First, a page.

Dad1 I read this letter in today's Parade and it really touched me.  My own father was ever present in my life until his sudden death when I was 21 and 5 months pregnant with my 2nd daughter, Kimberly, who was born 4 months later with heart disease that almost took her own life.  I reflect on my younger days when my father was alive, vibrant, involved, and interested in our lives.  He always let us know how much he loved us and how proud he was of my brothers and me.  He passed away far too young and it makes me reflect on my own mortality. 

Most of all, even though my father was a staunch Republican, I truly believe he would be proud of our current President because he would see that Obama is a man of integrity and virtue.  My father was not perfect, but he was a man of integrity.  He looked up to those men and father's of higher standing who were men of integrity, successful in family and career, and intelligent, and tried to live a good life.  He recognized his own shortcomings, and only hoped that his children would succeed him in education and success throughout their lives.  We are all blessed, and we have our father to thank for our glorious journey through life, no matter how difficult it has been at times - for the bumps have surely made us stronger. 

When I reflect on the days that I would sit with my own father and we would talk about what was going on in my life, what I thought about certain things, or just chatting, I recall how interested my father was in me and how valued that made me feel.  It was "our" time and it was important to me.  He let me know it was important to him too. 

Dad if you can hear me - "I love you and I miss you every day.  I cannot believe it has been almost 30 years since you passed away.  Maybe you were a little too anxious to jump into that cold swimming pool in your shorts just 6 days after moving into your new home in Florida.  I remember your call to me on that day telling me that it was blue skies and white clouds and sunshine and that you couldn't wait to see us that Christmas 1980.  Your sudden death was a shock to all of us.  I still hear your voice, I still feel your guidance, I know that you are always with me and helping me walk through this life.  I can even hear your counsel when I need you.  Thank you Dad.  You may be gone from this world, but you are always with me in spirit.  You are never forgotten.  You are always loved.  And, you are dearly missed." 

Your loving daughter, Susan (Soapsuds)

Friday, June 12, 2009

Click click Here, Click click There


This is my good friend, Liz.  Her hair is a bit of a mess, but she drove to Atlanta and back to Charlotte on Sunday and by the time she got to our house for Bob's Birthday party she was tired.  Still beautiful, but tired.  She didn't want me taking her picture.  She smiled for this one though.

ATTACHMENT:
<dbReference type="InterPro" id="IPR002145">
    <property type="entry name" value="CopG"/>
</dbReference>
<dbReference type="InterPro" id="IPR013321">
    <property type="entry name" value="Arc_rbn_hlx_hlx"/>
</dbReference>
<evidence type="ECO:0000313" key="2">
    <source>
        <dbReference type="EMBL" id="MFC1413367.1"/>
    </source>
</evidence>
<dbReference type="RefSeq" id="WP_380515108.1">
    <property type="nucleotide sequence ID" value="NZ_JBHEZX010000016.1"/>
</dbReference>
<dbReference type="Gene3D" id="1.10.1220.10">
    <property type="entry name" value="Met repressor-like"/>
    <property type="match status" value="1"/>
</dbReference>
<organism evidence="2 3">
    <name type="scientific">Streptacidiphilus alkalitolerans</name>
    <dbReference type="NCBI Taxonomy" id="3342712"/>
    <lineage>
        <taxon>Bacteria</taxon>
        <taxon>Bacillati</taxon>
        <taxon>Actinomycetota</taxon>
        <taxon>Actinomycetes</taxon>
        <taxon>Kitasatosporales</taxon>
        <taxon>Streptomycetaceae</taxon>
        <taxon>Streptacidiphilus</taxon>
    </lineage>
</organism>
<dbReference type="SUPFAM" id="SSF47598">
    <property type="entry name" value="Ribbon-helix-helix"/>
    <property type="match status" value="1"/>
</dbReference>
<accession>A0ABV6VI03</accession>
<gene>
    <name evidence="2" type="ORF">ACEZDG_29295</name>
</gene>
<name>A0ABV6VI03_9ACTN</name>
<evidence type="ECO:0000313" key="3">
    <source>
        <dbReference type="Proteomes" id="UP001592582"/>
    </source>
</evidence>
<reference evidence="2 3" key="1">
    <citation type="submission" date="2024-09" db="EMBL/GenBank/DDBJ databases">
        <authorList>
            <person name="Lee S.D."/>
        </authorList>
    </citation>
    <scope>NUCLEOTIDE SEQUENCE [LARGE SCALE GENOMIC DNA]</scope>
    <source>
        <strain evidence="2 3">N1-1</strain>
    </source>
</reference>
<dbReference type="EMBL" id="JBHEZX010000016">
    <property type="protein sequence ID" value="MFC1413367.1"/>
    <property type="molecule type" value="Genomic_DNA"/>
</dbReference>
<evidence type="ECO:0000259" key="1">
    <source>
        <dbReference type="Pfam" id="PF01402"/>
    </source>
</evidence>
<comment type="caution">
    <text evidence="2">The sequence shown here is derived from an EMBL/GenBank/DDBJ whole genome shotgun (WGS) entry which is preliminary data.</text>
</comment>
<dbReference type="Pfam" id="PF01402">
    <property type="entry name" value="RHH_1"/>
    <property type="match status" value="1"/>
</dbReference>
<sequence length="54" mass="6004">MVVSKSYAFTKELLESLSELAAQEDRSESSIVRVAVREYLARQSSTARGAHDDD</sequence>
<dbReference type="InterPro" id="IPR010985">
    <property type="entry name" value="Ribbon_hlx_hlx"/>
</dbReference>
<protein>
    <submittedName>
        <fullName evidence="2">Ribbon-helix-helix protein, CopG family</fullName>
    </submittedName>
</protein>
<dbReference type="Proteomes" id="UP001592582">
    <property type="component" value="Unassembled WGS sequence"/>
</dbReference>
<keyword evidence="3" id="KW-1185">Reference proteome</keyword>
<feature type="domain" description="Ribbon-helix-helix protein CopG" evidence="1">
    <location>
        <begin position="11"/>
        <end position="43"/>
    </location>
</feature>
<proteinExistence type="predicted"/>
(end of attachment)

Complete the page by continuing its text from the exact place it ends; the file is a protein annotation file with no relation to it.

And this one.


But not for this one.  I had to chase her down with the camera.  "Susan! Stop taking my picture!"


I snuck (is that a word? snuck, sneaked?) in a picture of Liz here ...


And Liz talking to our friend and neighbor, Dan, here ...


But, uh, "Susan Stop it!  Stop taking my picture!"  Of course, everyone knows that you can't come to our home without running smack-dab into my camera.  Sorry, but those are the rules.


Here ya go - a great picture of Liz with her beautiful daughter, Ashley, who just graduated from high school and begins college in September at the University of Georgia.  She is one smart gal!


Liz is so proud


And so is Big Bear (no looking at our unfinished kitchen.  I need another 12 years to finish these cabinets)


And Sarah is proud of her friend, Ashley, too. "You Go Girl!"


And me too!  I am very proud of Ashley!  She graduated with a 3.8 gpa and worked hard for it too! 


I handed the camera over to someone (can't remember who - must be short-term memory loss) and got a picture with Liz.  And you wanna know something weird - we all just turned 50.  Liz turned 50 on April 20th, I turned 50 on April 27th, and Bob turned 50 last Sunday.  He's such a baby.


Of course, once the camera is back in my hands ... "Stop it! Susan! Enough already!"  Did I hear someone say something?  Liz?  Did you want to eat in peace? 


Now here's a willing picture-taking-participant.  He's 9.

Thursday, June 11, 2009

Child Abduction Emergency in North Carolina?


You've got to be kidding, right?  Everyone is in bed sleeping and Matthew was spending the night with his best friend next door.  They are always having sleepovers.  Well, at almost 1:00am the phone rings and it is Matthew crying and wanting to come home.  "Sure bud, I'll meet you outside.  Is everything alright?"  I asked.  "I don't feel good, Mom.  I want to come home."  So, I ran outside in the drizzle and met my little boy in the driveway.  He ran into my arms and we walked inside.  He was shaking and really upset.